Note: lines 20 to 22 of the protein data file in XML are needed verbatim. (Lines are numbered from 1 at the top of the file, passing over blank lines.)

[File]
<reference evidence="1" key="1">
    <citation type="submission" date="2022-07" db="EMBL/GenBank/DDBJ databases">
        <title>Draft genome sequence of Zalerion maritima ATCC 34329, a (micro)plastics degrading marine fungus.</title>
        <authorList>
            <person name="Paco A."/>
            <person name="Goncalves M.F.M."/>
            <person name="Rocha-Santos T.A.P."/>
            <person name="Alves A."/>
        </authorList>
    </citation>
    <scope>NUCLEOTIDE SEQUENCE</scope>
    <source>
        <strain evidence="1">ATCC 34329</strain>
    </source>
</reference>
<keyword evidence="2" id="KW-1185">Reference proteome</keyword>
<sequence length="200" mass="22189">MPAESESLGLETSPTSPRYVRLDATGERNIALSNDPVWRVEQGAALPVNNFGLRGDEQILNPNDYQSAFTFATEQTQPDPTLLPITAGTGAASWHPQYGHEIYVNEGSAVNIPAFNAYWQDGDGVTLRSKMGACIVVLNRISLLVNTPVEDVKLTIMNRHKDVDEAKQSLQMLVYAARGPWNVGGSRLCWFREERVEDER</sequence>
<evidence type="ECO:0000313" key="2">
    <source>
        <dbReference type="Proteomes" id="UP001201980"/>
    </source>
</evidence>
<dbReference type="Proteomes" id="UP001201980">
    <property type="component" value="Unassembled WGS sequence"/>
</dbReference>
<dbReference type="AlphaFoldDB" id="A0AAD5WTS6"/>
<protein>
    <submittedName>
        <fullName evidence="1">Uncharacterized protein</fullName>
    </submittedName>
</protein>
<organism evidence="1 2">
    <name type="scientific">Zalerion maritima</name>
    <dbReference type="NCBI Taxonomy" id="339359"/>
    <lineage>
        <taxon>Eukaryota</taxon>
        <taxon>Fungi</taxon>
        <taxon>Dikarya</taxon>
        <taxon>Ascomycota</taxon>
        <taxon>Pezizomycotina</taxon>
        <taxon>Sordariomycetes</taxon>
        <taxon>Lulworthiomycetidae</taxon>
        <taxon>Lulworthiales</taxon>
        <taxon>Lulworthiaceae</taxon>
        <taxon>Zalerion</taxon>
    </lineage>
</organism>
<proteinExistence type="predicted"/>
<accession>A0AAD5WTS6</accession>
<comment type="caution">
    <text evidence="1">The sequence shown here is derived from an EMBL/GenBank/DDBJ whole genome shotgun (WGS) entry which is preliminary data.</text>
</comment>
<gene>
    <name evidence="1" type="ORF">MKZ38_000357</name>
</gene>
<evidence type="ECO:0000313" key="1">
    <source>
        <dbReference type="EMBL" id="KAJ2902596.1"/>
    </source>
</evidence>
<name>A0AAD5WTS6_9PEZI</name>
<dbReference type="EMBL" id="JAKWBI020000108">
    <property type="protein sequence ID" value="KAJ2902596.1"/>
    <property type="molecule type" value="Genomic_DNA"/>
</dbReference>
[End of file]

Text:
        <dbReference type="Proteomes" id="UP001201980"/>
    </source>
</evidence>